VATICAN CITY — The Vatican announced that due to the coronavirus pandemic, several beatifications scheduled for May and June will be postponed, including the beatification of a mentor and friend of St. John Paul II. In a statement released at the end of April, the Congregation for Saints’ Causes said the beatifications also would be delayed in order to respect social distancing measures in place to prevent the spread of COVID-19. “Due to the ongoing pandemic situation and the necessary prudential measures that must be taken regarding religious ceremonies involving the presence of numerous faithful, at the request of the bishops concerned, the beatifications that had been set for the coming months are postponed,” the statement said. New dates have not been set. Among the beatifications that were postponed was that of Cardinal Stefan Wyszynski, who was primate of Poland from 1949 until his death from cancer in 1981. He was Poland’s youngest bishop when he was installed as archbishop of Warsaw and Gniezno during communist rule.
Belgium’s Brothers of
Charity cut ties to their homes over euthanasia
MANCHESTER, England — Belgium’s Brothers of Charity have cut ties with their 15 homes for psychiatric patients after the Vatican stripped the institutions of their Catholic status because euthanasia was permitted on their premises. Brother Rene Stockman, superior general of the Brothers of Charity, the order that founded the homes, said May 5 the brothers had “no choice but to remain faithful” to their “charism of charity, which cannot be reconciled with the practice of euthanasia on psychiatric patients.” The centers were managed by the Provincial Association of the Brothers of Charity. The Congregation for the Doctrine of the Faith ruled that the pro-euthanasia position of the Provincial Association of the Brothers of Charity was incompatible with Church teaching on the inviolability of human life. Because the association refused to reverse its policy on euthanasia, the doctrinal congregation had “no choice” but to order the homes to cease to identify as Catholic institutions.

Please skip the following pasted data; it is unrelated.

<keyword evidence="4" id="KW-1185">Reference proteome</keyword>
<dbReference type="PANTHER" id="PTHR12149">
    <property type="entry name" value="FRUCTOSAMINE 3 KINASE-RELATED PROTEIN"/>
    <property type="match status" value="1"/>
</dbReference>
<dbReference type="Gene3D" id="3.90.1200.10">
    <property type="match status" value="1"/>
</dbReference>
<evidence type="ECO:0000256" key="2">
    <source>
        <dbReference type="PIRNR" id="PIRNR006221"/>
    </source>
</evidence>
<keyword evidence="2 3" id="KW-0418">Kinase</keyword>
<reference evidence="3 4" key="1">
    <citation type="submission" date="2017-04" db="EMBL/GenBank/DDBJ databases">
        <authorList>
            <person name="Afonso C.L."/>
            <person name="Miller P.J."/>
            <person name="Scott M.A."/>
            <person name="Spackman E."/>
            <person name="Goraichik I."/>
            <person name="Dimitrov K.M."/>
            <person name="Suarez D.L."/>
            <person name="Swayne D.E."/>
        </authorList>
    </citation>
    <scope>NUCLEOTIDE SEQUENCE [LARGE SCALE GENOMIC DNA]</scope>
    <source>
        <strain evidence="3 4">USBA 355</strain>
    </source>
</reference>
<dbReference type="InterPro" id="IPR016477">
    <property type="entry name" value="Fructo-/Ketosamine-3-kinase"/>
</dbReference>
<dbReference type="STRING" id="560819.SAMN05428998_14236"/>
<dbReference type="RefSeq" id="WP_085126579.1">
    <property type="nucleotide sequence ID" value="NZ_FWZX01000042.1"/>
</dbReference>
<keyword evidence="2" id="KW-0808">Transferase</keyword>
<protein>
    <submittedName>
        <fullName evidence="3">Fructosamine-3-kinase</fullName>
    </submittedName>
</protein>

Pope supports interreligious prayer initiative
VATICAN CITY — Expressing his hopes for a vaccine against the coronavirus, Pope Francis also gave his support to an interreligious day of prayer and fasting for an end to the pandemic. After reciting the “Regina Coeli” prayer May 3, Pope Francis said he supported the call of the Higher Committee of Human Fraternity because “prayer is a universal value.” The day of “Prayer for Humanity,” which is set to take place May 14, will be an opportunity for all believers “to pray, fast and do works of charity,” he said.
Pope makes promotions within College of Cardinals
VATICAN CITY — Pope Francis has expanded the ranks of the top members of the College of Cardinals, naming as “cardinal bishops” Cardinal Beniamino Stella, prefect of the Congregation for Clergy, and Cardinal Luis Antonio Tagle, prefect of the Congregation for the Evangelization of Peoples. Their promotions, announced by the Vatican May 1, bring to 14 the number of cardinals holding the mostly ceremonial position. It also brings to seven the number of cardinal bishops under the age of 80 and, therefore, eligible to enter a conclave to elect a new pope. Cardinal Stella is 78; Cardinal Tagle is 62. The most important task of the cardinal bishops is to elect the dean of the College of Cardinals from among their membership.
— Catholic News Service